P.S. You can Digg this post to get more attention from the WP development community and Automattic.


12 Responses to “WordPress Plugins should be Regulated”

  1. sylv3rblade
    Twitter: sylv3rblade
    says:

    Hmm.. adapting Expression Engine’s attitude on addons/plugins would be nice.

  2. LiNTEK says:

    Hmmnnn…. WP should be the QA for these plugins, review bugs, check for vulnerabilities and have them fixed. Once tested and certified OK, then that is only the time users like us should download the plugins and use it for our blogs.

    :D

  3. rod says:

    some of them are not even protecting their plugins folder

  4. deuts
    Twitter: deuts
    says:

    Yeah and before Automattic certifies the plugin, it should be a must that it should indicate at which WP version it is compatible, or better yet provide different plugin versions for different WP versions. :D

  5. Christian says:

    Exactly, I once build a site based on a plugin that eventually became obsolete once a new WP version came out. Lesson learned, don’t build a site based on a plugin unless it’s “big” & supported like PodPress.

  6. Jaypee
    Twitter: jaypee
    says:

    I was also thinking of writing something like this but I’m glad you did it. You’re right about this. WP should do something like Firefox does to it’s extensions or addons. When you install a Firefox extension you get that message telling if the extension is certifed by Mozilla or not. I really think this should be done to eliminate plugis with malicious code and to prevent further or future problems. Good post Abe! :)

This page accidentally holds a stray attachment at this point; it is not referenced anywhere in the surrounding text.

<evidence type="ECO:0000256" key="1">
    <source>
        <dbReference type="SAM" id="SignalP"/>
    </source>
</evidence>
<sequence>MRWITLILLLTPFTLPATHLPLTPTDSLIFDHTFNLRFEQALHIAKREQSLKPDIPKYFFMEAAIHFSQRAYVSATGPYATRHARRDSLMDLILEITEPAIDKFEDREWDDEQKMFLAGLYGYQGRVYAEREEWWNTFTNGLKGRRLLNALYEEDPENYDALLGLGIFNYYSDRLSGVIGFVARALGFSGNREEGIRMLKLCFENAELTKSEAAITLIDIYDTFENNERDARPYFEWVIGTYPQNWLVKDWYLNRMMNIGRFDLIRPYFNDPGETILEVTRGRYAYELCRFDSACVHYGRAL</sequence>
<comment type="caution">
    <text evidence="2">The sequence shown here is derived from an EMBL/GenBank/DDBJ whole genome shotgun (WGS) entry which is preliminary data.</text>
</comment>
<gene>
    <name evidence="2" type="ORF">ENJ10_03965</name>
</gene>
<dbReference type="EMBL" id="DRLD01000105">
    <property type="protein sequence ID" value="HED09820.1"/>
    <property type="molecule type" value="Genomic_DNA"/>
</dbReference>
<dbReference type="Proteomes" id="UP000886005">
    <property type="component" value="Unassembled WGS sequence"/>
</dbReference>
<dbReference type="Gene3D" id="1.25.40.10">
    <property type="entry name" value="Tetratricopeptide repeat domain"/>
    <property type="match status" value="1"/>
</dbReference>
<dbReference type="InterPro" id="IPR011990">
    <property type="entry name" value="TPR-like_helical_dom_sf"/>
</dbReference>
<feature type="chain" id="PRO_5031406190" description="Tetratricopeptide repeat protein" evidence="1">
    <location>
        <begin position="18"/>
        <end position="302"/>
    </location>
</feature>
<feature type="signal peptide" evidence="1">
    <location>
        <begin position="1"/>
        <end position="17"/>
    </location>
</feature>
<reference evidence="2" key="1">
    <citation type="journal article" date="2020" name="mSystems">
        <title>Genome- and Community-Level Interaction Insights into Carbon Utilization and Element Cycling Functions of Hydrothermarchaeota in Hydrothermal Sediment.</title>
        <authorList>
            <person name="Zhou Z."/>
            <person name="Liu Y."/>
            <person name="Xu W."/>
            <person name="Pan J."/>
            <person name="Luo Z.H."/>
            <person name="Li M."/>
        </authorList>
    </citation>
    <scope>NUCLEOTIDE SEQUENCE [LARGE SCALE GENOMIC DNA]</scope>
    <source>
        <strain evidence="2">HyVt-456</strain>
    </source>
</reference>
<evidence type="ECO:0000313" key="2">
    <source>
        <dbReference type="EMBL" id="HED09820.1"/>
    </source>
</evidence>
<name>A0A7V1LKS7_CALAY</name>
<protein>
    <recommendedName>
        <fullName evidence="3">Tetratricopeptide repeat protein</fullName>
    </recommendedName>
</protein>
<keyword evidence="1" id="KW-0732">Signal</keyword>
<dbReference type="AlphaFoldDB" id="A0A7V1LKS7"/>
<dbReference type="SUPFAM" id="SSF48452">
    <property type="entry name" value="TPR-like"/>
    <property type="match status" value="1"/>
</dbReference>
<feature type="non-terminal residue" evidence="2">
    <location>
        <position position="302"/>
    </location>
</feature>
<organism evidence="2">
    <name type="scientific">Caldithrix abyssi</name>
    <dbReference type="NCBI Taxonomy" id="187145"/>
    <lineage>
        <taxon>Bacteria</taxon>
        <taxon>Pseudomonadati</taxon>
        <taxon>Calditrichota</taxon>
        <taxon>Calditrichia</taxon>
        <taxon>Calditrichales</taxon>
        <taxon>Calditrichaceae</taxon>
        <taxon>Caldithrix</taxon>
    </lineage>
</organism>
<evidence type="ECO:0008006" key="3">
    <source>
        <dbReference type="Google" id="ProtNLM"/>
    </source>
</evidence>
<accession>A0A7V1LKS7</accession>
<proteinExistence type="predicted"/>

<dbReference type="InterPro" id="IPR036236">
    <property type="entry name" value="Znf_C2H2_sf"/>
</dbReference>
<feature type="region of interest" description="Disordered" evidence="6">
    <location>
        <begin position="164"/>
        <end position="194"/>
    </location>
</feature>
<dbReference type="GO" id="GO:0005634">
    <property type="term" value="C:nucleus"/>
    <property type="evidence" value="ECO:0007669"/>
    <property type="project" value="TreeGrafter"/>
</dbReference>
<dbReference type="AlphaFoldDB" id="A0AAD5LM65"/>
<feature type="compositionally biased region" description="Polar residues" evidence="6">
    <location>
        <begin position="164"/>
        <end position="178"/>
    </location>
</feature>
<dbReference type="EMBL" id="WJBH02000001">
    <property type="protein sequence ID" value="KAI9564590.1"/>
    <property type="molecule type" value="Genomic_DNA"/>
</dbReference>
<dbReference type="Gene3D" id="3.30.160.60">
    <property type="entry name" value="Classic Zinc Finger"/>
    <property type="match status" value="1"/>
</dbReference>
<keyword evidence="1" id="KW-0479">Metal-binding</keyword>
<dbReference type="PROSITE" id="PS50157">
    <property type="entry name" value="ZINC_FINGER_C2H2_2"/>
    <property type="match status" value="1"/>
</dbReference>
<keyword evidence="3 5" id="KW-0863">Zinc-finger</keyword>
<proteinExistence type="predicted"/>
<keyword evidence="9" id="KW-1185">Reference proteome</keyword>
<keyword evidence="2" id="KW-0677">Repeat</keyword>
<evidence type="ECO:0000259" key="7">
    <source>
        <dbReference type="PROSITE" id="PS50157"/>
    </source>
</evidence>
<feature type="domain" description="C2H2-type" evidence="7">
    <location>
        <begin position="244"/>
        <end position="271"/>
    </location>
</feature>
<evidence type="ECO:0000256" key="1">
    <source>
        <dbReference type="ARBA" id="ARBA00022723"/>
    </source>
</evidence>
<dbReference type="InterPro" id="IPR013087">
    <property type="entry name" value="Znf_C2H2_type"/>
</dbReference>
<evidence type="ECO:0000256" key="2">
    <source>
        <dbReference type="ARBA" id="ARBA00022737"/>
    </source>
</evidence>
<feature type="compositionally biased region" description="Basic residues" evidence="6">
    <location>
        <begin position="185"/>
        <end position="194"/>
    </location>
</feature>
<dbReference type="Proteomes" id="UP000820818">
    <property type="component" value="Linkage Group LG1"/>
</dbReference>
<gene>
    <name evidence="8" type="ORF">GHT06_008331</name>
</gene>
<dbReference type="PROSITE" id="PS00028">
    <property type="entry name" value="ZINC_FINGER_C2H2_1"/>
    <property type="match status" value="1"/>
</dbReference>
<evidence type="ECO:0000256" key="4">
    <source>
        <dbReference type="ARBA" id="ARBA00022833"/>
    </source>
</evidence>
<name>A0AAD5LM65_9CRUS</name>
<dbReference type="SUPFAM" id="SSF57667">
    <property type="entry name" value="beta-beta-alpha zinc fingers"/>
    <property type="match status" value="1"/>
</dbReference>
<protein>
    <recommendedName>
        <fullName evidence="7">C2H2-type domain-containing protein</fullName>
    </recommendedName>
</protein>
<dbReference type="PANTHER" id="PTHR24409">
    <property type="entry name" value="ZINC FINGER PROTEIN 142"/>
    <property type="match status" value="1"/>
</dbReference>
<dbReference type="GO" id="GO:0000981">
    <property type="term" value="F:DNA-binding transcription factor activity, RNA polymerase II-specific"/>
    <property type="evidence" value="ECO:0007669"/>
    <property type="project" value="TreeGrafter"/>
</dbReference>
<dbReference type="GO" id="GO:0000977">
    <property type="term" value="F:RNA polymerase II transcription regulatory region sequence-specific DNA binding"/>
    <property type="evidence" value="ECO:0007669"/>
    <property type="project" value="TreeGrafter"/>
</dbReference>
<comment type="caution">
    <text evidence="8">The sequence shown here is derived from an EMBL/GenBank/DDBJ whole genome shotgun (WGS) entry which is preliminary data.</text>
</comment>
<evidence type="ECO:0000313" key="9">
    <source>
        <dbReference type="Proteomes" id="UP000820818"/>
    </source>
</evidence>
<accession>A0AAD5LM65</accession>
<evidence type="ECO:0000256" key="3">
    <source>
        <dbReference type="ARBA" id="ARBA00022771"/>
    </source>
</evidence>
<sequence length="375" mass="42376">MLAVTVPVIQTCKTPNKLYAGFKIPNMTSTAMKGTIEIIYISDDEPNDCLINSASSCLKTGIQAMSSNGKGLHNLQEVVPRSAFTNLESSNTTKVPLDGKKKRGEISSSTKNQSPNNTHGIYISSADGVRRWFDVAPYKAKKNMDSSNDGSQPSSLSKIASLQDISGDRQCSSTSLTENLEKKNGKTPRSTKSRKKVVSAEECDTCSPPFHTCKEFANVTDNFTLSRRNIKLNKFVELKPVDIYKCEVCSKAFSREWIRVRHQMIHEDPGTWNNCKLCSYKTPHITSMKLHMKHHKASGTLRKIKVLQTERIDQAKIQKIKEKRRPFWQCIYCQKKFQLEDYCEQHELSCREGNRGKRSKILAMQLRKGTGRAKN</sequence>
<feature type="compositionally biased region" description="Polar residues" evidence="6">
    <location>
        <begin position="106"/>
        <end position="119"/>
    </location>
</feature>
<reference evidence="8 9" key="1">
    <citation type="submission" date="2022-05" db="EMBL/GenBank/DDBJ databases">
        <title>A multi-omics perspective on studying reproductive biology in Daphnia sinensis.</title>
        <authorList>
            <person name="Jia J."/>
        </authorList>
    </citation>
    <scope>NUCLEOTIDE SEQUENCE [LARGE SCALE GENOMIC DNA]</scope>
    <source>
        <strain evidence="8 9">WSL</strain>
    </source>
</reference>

7. I’m not familiar with expression engine but I guess they should check out what the drupal community is doing. even the codes of submitted drupal plugins are audited to mae sure that it follow secure coding guidelines and it wont’t break drupal.

  8. jhay says:

    This is a good start of something definitely positive in the WP community. Perhaps we should all blog about this as well. Like a campaign or something similar to the call for adhering to web standards.

    Oh wait, there goes an idea for niche blog! :P

  9. Ian says:

    Isn’t being hosted in wordpress.org/extend already a form of imprimatur that, yes, WordPress recommends this plugin?

    Looking at the conditions for being hosted there — it has to be GPL, it must not do anything “naughty” — WordPress core developers could probably raise the bar (yes, something akin to Mozilla QA sounds nice).

    But in the end, since it’s open source, why not let the community decide (you know, lots of eyeballs on the code)?

  10. yuga says:

    @ Ian, it’s a start but it looks like the review is community driven and I don’t think the community is looking at it on the code-level but on the functionality level. So a plugin may get a 5-star rating because from the onset it works as intended, even if it’s poorly coded.

  11. That’s what we get for free.

  12. excellent post Abe. Pag libre, you don’t get it all in one package.